Study Finds Treatment by Women Physicians Associated with Lower Mortality

A new study has found that patients who are treated by women physicians have lower rates of mortality and hospital re-admission than patients who are treated by male doctors. While this benefit was seen among all participants, it was greater for women patients.

The research project was conducted by scholars with affiliations at the University of Tokyo, Harvard University, the University of California, San Francisco, and the University of California, Los Angeles. The study reviewed mortality and re-admission data from nearly 800,000 patients who were hospitalized from 2016 to 2019. In this sample, about 31.1 percent of women patients and 30.6 percent of male patients were treated by women.

After their analysis, the authors found both women and men participants had a lower adjusted re-admission rate and mortality rate when treated by a woman doctor across a number of diagnosis, but the magnitude of this benefit varied by medical conditions. A particular lower 30-day mortality rate was seen among patients who sought treatment for nervous system diseases from women physicians compared to male physicians. Another significant discovery was a noticeable lower re-admission rate for kidney and urinary conditions for women treated by women physicians.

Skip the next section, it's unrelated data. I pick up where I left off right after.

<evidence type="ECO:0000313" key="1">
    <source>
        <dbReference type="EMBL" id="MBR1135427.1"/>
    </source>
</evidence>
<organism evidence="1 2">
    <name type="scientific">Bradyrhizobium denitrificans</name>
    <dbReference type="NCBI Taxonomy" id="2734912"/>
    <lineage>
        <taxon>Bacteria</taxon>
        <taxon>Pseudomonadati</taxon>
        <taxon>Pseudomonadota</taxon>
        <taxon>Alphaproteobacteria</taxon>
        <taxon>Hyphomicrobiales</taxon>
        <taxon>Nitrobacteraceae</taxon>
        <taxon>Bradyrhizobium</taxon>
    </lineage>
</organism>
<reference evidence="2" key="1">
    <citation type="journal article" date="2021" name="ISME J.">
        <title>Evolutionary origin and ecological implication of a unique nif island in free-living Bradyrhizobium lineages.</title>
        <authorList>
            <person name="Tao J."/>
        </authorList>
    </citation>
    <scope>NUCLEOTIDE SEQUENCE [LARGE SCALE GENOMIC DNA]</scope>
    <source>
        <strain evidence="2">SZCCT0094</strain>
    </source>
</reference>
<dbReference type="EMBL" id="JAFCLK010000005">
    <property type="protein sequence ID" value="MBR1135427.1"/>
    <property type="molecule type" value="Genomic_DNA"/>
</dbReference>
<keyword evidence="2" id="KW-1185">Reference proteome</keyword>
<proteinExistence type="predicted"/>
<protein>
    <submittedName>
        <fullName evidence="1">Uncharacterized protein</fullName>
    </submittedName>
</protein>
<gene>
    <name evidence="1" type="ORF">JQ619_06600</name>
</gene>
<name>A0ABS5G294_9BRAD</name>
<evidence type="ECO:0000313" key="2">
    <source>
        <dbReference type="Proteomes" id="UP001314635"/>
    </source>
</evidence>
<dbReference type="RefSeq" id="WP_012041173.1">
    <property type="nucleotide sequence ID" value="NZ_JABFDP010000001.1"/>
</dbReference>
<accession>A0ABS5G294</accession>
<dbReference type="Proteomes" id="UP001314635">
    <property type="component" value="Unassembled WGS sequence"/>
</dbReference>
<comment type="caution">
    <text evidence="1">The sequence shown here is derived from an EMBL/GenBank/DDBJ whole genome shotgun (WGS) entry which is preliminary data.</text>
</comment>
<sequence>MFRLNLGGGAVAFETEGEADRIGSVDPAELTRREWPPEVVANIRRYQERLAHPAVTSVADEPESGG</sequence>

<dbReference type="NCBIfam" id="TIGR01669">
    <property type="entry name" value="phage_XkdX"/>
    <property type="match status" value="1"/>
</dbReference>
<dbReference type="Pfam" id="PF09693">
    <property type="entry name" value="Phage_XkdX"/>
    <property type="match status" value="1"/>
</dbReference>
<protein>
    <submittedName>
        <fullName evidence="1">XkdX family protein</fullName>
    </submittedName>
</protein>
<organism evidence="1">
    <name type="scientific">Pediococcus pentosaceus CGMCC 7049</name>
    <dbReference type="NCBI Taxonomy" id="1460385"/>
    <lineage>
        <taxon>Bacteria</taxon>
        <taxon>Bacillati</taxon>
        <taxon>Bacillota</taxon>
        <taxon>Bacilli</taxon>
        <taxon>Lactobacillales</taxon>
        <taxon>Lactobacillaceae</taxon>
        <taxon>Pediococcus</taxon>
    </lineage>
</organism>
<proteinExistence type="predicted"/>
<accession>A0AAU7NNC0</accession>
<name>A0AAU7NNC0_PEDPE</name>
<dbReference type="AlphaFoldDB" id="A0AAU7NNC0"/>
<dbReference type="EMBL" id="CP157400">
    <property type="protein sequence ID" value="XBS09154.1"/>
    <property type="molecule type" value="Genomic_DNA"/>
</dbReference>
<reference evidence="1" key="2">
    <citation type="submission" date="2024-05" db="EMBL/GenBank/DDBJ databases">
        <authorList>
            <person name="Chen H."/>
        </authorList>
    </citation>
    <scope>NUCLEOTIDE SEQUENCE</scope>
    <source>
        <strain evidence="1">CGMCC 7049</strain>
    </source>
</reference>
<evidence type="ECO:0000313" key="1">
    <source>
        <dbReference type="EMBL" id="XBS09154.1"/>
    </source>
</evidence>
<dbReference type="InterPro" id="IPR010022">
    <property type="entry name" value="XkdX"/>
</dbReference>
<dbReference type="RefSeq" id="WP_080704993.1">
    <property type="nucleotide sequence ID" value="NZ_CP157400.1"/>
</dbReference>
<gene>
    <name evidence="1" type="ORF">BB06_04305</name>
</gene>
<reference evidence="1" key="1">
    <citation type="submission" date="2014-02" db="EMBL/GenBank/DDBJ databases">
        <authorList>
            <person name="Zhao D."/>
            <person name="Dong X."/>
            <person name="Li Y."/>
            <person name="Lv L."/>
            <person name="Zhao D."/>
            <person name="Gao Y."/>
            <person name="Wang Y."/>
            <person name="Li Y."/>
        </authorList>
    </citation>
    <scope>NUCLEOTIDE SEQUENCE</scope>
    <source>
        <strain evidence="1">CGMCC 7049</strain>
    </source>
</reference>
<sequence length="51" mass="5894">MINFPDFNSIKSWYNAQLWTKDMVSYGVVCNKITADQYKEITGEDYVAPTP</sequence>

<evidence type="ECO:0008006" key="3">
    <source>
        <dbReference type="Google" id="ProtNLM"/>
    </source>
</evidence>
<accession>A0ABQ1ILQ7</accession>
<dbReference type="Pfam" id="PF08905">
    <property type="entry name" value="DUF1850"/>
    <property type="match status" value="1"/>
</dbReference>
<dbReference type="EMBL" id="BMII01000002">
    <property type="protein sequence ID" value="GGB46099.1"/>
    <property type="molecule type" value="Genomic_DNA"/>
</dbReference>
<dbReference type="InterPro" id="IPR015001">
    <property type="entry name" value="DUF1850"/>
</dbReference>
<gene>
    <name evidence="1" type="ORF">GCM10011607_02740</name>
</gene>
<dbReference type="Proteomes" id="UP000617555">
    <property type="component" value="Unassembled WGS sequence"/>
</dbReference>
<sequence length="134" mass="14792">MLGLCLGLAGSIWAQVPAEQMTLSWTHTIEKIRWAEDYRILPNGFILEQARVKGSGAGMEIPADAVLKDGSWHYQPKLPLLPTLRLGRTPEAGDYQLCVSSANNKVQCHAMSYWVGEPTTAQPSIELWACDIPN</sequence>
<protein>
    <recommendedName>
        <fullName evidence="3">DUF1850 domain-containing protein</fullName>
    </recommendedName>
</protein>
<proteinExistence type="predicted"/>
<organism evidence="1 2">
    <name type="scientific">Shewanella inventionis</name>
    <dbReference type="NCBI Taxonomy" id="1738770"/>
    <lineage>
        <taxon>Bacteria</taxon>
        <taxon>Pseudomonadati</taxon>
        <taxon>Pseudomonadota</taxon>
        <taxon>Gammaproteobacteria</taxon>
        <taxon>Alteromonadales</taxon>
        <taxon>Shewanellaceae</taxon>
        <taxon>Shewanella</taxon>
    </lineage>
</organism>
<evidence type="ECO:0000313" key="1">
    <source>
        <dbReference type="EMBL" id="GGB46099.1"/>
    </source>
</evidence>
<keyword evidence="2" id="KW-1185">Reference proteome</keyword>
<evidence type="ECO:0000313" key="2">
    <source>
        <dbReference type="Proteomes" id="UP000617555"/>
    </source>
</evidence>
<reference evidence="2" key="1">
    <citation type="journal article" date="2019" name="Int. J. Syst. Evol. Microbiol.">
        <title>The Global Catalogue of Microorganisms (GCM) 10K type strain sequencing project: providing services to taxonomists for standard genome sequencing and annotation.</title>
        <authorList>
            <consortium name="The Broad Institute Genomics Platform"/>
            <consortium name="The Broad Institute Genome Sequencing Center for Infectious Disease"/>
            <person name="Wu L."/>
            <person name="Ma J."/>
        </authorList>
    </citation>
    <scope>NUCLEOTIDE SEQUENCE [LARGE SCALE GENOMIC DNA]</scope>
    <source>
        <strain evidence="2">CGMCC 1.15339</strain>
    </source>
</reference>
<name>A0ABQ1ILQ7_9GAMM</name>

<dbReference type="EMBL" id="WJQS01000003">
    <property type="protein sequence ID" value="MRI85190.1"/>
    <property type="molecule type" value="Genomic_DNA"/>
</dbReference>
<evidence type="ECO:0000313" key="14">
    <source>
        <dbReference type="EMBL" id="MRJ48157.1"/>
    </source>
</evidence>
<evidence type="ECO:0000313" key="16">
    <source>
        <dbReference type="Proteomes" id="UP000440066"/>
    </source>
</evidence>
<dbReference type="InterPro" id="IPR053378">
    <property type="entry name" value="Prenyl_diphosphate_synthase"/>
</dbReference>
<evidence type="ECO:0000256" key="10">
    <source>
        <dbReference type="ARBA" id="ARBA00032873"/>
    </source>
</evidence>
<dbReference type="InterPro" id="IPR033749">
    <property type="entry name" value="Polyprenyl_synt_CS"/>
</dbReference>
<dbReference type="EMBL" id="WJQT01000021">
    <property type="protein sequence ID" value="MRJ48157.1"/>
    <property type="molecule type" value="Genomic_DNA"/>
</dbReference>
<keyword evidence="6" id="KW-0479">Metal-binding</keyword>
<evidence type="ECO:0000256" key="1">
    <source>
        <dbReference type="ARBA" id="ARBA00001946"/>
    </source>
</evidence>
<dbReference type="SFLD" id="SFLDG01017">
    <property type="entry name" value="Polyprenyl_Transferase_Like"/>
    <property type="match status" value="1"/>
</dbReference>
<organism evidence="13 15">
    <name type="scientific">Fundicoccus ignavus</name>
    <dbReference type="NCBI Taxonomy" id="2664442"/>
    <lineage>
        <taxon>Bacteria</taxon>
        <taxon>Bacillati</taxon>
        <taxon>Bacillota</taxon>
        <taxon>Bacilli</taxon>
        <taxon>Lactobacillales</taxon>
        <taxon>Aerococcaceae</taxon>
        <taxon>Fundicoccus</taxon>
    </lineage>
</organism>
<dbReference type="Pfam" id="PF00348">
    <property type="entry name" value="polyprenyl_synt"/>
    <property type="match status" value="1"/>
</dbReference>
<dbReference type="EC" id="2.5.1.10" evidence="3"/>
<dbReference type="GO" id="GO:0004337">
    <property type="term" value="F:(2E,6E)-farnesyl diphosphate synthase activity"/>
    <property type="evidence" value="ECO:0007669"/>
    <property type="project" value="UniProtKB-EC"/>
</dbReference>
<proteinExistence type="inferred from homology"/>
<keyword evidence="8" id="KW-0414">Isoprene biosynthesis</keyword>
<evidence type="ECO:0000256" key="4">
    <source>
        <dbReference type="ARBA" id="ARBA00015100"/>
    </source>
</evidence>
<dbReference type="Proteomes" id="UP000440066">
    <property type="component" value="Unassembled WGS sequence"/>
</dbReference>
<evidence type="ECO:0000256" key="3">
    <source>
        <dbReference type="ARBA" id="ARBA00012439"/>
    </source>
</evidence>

The authors suggest multiple reasons for why treatment by a women doctor may result in a lower mortality rate. When treating other women, women doctors may be more likely to understand their symptoms, center their care around effective communication, and alleviate embarrassment and discomfort during medical examinations.

Filed Under: Research/StudySTEM Fields


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